Anyways, she was a good sport and spent the time helping me and I can't thank her enough.

Enough of that... now for pictures:


Raw fleece, ready to be washed

Drying in the sun

Close up

Length of locks (tails) Batch 1
These are about 6" long when stretched out

Batch 2 - I didn't take pics before washing, this is what it looks like dried.

I sat last night for about 4 hrs and pulled out locks for dyeing.
These locks are 8 - 10 inches long.


Tails that weren't clean enough for dyeing, I sat and "flicked", basically, used a small dog slicker brush to brush them out and remove any vm (vegetable matter)

The whole batch I did last night while watching a couple movies.  Processing fleece is not for the faint of heart, there's a ton of work involved.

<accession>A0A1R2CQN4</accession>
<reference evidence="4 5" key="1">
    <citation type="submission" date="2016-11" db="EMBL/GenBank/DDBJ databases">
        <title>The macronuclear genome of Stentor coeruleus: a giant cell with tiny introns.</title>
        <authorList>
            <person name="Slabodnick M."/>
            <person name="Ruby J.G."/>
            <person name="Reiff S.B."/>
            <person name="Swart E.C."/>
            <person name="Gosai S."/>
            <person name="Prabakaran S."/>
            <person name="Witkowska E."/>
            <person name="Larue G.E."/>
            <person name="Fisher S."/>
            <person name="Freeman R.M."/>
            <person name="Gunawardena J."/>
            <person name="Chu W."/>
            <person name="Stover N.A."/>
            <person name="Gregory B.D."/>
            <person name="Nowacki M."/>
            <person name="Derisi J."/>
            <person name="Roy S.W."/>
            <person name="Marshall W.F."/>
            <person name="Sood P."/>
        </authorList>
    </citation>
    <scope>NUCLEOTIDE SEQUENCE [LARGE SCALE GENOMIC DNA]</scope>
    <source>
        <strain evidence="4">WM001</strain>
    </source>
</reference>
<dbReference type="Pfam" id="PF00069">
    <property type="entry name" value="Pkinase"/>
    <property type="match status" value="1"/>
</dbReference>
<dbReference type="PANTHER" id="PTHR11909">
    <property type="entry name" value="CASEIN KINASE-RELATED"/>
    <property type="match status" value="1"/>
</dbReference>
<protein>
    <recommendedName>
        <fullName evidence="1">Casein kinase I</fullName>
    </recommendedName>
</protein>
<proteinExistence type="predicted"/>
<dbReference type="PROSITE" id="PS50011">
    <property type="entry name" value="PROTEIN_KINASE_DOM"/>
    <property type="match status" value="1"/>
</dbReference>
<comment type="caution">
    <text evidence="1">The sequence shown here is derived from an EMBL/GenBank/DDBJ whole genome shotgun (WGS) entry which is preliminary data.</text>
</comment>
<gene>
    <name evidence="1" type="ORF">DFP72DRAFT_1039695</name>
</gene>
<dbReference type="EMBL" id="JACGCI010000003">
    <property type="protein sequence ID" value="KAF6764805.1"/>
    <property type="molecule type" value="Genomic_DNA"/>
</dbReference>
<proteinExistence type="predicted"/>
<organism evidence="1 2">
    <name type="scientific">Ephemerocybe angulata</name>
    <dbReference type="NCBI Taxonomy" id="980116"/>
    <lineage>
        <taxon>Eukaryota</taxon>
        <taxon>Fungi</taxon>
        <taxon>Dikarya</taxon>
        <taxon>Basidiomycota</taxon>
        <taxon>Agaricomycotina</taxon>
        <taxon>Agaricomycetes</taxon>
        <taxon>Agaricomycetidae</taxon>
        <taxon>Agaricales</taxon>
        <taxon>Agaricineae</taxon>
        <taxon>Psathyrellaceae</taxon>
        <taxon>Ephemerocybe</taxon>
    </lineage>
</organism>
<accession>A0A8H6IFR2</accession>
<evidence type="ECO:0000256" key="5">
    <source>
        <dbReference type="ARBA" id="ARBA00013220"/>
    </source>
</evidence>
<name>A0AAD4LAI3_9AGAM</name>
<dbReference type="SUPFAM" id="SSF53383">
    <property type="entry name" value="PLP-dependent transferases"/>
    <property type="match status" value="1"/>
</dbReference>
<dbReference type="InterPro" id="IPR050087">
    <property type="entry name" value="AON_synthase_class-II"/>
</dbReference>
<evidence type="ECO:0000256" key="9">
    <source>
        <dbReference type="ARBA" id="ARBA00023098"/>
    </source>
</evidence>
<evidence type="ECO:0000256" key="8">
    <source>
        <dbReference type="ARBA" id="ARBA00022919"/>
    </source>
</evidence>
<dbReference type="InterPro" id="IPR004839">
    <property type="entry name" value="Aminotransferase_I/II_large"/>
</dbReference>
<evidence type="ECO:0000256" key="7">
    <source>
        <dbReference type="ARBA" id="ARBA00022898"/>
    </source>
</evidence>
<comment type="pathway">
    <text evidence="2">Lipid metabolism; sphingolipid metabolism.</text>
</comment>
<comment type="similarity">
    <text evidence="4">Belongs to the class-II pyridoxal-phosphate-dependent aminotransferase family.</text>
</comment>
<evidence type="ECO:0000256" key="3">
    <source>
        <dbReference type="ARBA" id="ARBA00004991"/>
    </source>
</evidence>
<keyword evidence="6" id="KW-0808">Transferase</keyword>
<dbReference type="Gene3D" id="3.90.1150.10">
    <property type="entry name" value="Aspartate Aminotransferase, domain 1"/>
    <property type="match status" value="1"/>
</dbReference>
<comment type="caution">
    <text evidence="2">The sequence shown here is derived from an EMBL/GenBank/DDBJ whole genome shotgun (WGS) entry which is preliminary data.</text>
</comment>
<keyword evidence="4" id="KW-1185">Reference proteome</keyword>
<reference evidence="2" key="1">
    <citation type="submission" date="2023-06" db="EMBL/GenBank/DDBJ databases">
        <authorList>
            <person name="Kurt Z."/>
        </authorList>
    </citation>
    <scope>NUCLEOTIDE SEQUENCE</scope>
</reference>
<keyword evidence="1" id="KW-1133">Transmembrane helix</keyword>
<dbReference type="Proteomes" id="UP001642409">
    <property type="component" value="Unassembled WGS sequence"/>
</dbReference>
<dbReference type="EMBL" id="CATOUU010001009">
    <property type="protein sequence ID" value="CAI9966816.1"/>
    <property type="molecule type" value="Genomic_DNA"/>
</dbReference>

First batch this morning, dyeing the locks.  My inspiration for this? Natalie Redding from Namaste Farms in California.  This woman is amazing and has awesome youtube videos showing how she makes her fabulous yarns.

Locks drying in the sun!  Aren't they pretty??


I have a couple more batches being dyed right now.  I'm adding to the orange/yellow.... I want a lot of these to make a really cool scarf.

This morning has been so nice outside, I grabbed the rest of the batch and sat and flicked and carded more of the same batch.  It's not something you really want to do in the house if you can avoid it.  The pile of dirt that ends up on the floor is significant.

Now with all the fluffy stuff that's left, I'm going to do some spinning with it tonight.  I really have no idea what breed this is, but the fleece is so soft, silky and has an amazing sheen to it, that I think it's going to spin up beautifully.

Will post pictures when some of that is completed.